This wall regulator, dating from 1852, is integral to the story of the fascinating development of Edward John Dent’s ‘Big Ben’ clock at the Palace of Westminster, installed with great fanfare in 1859, following delays in the construction of the clock tower. That story is one of long gestation, following the acceptance of Dent’s tender to the parliamentary rebuilding commissioners in 1843, at which date the precise design of his intended clock was not fixed; the contract was signed on 25th February 1852.

Dent was well aware of the prestige the intended clock would give him with the resulting, beneficial publicity for his clock and watch business generally, on account of the stipulated requirements for what was intended to be the most accurate and largest-sized public clock then existing in the world – destined as a marker for Britain’s leading position in the world during the Victorian Age and a direct product of the Victorian love and pursuit of accurate timekeeping, whether for observatory, navigational or domestic purposes. It is no accident that the Westminster clock became and has remained one of the most potent symbols of London’s identity, and of Britain generally, featuring as a ‘locational anchor’ in many publications, films and tourists’ photographs or online blogs. Accordingly, and with great foresight, Dent deliberately set a low price in order to win the commission, probably somewhat below the actual cost of making it. To get there he combined with the talents of the amateur clockmaker and horological theorist and designer, Sir Edmund Beckett (1816-1905), subsequently, in 1886 ennobled as Lord Grimthorpe, who was in close contact with the Astronomer Royal, George Airy (1801-92).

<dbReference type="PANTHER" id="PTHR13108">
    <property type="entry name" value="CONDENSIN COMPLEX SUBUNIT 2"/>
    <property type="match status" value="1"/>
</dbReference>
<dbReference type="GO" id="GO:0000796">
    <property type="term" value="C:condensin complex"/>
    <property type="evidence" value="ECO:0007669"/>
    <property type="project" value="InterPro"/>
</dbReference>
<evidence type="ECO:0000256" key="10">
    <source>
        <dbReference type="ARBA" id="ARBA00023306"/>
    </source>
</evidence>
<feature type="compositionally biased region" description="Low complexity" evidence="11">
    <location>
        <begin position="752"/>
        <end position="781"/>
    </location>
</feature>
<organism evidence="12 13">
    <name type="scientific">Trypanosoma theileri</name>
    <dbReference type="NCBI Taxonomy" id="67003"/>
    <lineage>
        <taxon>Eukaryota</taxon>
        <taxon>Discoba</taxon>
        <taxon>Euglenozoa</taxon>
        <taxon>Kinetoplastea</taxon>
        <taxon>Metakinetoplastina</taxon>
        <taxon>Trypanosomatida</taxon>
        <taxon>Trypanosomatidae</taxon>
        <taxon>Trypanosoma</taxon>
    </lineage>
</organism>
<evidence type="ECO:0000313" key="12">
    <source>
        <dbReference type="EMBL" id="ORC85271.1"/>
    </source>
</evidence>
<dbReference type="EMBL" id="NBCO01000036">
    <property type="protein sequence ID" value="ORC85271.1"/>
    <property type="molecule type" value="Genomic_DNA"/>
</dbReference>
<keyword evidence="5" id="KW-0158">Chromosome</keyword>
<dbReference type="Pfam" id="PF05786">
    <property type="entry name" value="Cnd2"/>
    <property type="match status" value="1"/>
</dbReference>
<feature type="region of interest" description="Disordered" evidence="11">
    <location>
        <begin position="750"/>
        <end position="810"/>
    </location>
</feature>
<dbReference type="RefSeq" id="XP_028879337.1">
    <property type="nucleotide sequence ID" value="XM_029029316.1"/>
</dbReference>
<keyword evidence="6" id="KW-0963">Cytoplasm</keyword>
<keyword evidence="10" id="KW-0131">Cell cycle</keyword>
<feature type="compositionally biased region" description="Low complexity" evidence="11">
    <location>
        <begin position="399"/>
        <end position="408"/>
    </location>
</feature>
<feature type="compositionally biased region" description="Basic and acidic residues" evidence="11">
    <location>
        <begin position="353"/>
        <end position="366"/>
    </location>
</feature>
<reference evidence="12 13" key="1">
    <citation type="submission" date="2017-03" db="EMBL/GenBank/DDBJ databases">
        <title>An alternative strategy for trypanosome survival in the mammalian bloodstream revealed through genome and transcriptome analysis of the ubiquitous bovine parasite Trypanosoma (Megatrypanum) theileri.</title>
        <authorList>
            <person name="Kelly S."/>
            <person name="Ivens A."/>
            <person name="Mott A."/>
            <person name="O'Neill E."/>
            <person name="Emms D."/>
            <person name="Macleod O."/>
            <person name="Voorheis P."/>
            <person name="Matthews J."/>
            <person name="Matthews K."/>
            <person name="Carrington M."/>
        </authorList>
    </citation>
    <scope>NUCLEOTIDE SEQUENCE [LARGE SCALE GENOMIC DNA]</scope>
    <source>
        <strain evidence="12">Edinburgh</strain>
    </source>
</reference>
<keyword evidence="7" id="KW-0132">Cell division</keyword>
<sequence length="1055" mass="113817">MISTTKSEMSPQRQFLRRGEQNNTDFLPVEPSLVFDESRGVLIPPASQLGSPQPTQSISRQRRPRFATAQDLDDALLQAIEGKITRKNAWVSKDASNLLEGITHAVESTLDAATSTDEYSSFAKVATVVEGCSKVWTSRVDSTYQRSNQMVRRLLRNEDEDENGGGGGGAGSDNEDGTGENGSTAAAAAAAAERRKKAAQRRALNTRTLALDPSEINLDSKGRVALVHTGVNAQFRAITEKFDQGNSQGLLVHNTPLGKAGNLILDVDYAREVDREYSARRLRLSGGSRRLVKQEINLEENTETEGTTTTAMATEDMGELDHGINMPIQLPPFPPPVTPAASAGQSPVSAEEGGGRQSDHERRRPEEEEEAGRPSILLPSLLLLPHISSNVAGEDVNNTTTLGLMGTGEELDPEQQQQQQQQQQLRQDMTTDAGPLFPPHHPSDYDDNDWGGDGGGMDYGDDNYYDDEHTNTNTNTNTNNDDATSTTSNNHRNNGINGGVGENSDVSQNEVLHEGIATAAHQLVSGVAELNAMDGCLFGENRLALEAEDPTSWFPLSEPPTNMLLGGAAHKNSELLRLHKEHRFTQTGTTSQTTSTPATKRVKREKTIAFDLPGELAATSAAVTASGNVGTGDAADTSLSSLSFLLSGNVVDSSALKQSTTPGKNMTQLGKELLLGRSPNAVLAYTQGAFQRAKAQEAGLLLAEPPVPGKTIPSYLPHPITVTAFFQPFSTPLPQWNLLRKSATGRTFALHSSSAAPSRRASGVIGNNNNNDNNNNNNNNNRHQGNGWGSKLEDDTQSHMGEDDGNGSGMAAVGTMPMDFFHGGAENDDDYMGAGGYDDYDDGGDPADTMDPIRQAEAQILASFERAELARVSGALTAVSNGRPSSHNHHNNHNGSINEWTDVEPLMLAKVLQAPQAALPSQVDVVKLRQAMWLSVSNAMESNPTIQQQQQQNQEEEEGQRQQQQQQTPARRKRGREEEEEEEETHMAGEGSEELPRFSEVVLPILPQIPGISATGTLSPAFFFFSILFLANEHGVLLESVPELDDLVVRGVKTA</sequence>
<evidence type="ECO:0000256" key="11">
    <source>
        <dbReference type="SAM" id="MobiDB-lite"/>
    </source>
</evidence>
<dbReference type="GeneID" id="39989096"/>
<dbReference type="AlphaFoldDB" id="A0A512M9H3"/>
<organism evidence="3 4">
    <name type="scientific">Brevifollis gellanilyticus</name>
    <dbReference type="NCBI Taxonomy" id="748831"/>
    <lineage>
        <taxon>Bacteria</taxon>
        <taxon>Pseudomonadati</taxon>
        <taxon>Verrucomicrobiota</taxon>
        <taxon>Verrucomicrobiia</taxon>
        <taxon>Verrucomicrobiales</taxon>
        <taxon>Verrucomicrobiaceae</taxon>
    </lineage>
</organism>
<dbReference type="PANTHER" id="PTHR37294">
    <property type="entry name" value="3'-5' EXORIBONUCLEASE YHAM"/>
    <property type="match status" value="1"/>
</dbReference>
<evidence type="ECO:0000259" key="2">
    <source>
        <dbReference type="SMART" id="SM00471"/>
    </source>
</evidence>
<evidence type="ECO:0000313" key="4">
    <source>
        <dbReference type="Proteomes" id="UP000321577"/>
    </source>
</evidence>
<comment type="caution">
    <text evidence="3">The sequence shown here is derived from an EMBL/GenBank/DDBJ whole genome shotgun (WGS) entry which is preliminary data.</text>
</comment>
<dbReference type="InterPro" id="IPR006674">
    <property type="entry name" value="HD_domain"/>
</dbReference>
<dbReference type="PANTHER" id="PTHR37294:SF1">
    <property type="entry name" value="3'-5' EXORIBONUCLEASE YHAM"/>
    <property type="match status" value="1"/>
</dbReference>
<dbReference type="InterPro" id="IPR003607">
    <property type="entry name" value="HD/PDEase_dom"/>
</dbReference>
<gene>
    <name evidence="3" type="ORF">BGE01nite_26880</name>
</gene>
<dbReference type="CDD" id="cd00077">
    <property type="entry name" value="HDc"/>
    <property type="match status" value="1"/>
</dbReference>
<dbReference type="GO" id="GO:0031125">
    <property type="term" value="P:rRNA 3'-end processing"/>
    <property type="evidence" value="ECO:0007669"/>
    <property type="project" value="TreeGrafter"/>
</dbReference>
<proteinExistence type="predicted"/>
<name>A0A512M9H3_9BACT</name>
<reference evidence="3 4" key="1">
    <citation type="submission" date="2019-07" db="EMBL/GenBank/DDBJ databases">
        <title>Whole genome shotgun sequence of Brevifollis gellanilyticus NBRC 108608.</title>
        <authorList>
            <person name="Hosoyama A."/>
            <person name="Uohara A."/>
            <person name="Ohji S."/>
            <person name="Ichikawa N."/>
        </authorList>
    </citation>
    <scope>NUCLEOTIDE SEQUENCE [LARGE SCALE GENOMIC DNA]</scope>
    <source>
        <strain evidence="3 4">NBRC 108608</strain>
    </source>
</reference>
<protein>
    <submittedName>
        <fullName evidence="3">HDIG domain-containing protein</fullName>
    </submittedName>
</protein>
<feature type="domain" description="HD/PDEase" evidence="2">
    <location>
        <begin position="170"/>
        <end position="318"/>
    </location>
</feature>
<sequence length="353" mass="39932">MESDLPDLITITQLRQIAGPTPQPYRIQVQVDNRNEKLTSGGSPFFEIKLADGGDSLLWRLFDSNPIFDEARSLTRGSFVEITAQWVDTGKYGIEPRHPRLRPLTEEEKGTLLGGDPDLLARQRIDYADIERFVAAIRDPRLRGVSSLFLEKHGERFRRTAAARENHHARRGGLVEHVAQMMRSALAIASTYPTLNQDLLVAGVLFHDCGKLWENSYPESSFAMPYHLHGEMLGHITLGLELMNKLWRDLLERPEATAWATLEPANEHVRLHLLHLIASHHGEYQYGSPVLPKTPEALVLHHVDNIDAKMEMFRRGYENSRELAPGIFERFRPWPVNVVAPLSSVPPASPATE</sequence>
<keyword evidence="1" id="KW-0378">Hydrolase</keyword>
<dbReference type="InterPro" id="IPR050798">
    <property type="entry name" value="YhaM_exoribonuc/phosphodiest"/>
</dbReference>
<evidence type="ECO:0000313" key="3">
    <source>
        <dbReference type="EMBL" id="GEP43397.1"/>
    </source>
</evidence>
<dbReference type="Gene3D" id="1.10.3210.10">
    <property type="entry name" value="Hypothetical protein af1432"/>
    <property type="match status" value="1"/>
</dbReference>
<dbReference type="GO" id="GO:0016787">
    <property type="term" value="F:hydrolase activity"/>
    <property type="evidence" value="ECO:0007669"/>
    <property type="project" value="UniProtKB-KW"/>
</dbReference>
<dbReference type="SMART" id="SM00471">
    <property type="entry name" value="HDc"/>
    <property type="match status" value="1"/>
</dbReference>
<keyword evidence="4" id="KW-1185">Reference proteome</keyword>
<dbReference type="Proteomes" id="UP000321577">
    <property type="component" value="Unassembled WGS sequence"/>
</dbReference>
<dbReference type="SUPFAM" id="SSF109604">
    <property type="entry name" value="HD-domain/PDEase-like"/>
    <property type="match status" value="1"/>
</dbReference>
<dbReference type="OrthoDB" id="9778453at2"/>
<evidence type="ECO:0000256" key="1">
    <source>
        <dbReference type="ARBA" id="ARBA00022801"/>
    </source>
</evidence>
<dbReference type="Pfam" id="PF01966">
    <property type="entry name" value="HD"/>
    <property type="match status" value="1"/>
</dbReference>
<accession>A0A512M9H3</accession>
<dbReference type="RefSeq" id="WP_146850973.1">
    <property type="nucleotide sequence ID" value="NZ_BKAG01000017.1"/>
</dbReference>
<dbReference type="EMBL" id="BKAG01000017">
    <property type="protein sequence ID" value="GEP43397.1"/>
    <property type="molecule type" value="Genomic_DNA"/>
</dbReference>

To obtain the required accuracy for such a large-scaled clock, Grimthorpe designed his four-legged gravity escapement, which he subsequently modified to a three-legged escapement as installed in the Westminster clock. For the first working model of his gravity escapement, Grimthorpe employed the skills of James Brock, the workshop foreman in the business of Victoria London’s leading precision clockmaker, Dent’s. It is clear that Grimthorpe had great respect for Brock as a clockmaker, seconding Dent’s own opinion, who as his employer appears to have allowed the two to work directly together, rather than through Dent’s business. Brock then went on via Dent’s own shop to supervise the construction of the parliamentary clock and its eventual installation in the clock tower at the Palace of Westminster. Dent clearly allowed Brock to sign his work for Grimthorpe in his own name, while the serial numbers of such clocks remained within the general sequence of Dent’s workshop numbering.